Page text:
A related benefit of the Act is that by the time all current workers retire under the new system, taxpayer exposure to unfunded pension system will be eliminated (again, presuming the system's pre-funding is properly managed).
Understanding the Different Cost/Savings Estimates
The biggest question, though, is what are the costs of the proposed Act. That is what the City's actuary sought to do, and that is what our analysis attempts to do. So why the difference between our two numbers?
Under the status quo, Phoenix is projected to see declining contribution rates to the retirement system as the 50/50 cost sharing kicks in with new hires. However, the creation of a defined-contribution system would change the arrangement so that the City wouldn't be sharing as much of the cost of retirement benefits with current employees.
For instance, if the City created individual retirement accounts and contributed 7-percent of pay into those 401(k) style funds, the cost of that plus the ongoing costs of funding defined-benefits for workers still in the old system would be greater than just maintaining the status quo.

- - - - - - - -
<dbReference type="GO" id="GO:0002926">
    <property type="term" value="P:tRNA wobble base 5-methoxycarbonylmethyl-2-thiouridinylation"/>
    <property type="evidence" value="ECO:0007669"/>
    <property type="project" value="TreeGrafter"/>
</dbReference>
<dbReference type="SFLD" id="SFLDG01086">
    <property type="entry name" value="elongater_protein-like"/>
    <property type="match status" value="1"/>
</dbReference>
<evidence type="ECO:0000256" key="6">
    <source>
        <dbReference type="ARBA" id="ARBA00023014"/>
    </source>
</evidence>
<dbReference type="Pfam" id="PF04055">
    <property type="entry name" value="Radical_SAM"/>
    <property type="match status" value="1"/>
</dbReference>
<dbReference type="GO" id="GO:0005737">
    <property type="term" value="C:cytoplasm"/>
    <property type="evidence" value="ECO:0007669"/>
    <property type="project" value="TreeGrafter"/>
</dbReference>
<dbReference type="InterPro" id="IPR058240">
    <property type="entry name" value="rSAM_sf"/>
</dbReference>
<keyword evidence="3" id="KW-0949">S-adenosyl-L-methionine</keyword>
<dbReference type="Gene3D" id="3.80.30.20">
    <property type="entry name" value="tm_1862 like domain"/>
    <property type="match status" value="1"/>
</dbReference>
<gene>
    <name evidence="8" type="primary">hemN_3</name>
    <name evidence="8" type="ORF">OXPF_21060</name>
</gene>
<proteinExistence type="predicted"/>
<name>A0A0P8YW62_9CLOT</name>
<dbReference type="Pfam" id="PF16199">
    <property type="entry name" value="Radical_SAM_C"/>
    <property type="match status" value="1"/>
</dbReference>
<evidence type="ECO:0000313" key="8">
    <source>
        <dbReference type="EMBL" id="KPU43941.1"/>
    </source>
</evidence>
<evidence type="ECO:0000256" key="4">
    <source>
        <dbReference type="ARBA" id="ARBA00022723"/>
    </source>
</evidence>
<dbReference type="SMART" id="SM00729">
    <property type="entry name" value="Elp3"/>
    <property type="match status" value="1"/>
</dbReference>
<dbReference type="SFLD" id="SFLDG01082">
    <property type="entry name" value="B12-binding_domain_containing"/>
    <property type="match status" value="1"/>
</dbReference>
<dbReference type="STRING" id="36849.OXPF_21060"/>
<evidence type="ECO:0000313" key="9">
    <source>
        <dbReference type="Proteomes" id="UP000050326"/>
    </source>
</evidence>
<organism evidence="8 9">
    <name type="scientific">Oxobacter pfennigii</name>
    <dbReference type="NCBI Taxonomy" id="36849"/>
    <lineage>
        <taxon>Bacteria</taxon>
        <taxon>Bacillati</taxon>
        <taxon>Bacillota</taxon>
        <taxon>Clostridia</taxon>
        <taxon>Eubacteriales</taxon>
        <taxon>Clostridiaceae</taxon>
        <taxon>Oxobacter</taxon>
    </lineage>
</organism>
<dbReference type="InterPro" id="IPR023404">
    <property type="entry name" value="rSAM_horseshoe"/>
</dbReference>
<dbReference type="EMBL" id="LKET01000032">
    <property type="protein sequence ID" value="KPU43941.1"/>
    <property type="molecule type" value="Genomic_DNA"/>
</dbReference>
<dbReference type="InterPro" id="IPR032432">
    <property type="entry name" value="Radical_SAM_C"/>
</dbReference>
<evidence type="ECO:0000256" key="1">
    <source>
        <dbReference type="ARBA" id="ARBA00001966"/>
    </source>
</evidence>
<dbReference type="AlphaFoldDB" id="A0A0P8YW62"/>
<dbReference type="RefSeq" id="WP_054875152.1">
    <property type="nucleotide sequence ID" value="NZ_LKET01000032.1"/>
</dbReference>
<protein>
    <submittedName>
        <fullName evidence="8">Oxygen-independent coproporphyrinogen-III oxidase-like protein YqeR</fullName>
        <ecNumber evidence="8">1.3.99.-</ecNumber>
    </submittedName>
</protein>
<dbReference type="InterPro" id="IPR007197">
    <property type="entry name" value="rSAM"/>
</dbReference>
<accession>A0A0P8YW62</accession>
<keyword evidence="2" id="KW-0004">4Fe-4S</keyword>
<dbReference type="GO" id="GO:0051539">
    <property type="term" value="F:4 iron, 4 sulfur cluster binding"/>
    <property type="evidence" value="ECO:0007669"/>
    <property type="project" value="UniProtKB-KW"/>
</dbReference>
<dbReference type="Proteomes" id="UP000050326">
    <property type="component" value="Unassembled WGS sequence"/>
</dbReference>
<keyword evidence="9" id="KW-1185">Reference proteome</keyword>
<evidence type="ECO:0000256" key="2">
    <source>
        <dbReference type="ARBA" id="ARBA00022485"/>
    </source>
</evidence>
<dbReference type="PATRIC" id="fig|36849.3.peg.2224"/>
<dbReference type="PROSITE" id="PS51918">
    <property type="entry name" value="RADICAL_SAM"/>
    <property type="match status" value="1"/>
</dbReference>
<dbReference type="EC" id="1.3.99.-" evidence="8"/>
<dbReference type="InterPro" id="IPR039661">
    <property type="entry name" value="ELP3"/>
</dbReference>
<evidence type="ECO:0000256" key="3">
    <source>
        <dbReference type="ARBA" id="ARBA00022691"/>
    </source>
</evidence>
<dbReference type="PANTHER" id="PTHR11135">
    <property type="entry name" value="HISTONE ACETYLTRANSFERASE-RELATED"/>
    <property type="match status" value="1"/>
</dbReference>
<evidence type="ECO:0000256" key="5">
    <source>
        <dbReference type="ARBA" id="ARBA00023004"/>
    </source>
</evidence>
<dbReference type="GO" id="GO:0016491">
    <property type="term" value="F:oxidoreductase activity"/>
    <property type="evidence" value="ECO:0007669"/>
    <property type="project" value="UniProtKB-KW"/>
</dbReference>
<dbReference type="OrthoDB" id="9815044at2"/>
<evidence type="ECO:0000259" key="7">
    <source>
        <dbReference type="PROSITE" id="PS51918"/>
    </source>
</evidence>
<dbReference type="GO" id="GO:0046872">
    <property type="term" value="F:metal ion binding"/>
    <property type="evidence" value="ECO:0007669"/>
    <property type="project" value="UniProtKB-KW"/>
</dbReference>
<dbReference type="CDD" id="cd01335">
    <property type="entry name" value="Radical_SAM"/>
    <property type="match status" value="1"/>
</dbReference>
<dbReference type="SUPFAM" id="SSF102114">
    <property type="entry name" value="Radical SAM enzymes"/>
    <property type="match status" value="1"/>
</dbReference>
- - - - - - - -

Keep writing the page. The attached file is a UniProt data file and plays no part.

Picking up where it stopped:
That's not a so-called "transition cost" its just the "cost" on paper comparing the current projected decline in contribution rates vs. the cost of a defined-contribution system.
But we think this story is too simple. First, it is poor financial management to ignore the savings elements of the Pension Reform Act. Once we factor in the savings from ending spiking, changing the final average salary calculation, and restricting employees to just one retirement plan, the savings more than cover the projected costs of a defined contribution system. That is what drives our, more comprehensive estimate.
Second, it should be recognized that the status quo is not sustainable (for the reasons mentioned above). The declining retirement contribution costs for the City that the proposed initiative is being measured against are just a gimmicky illusion that will never come to pass in real life.
No plan is perfect, including the Phoenix Pension Reform Act. But on net, this proposed initiative will mean hundreds of millions in fewer costs for taxpayers in the coming decades, prevents the City from facing a serious recruitment challenge, and eventually eliminates all taxpayer unfunded pension liability risks that are inherent in the status quo.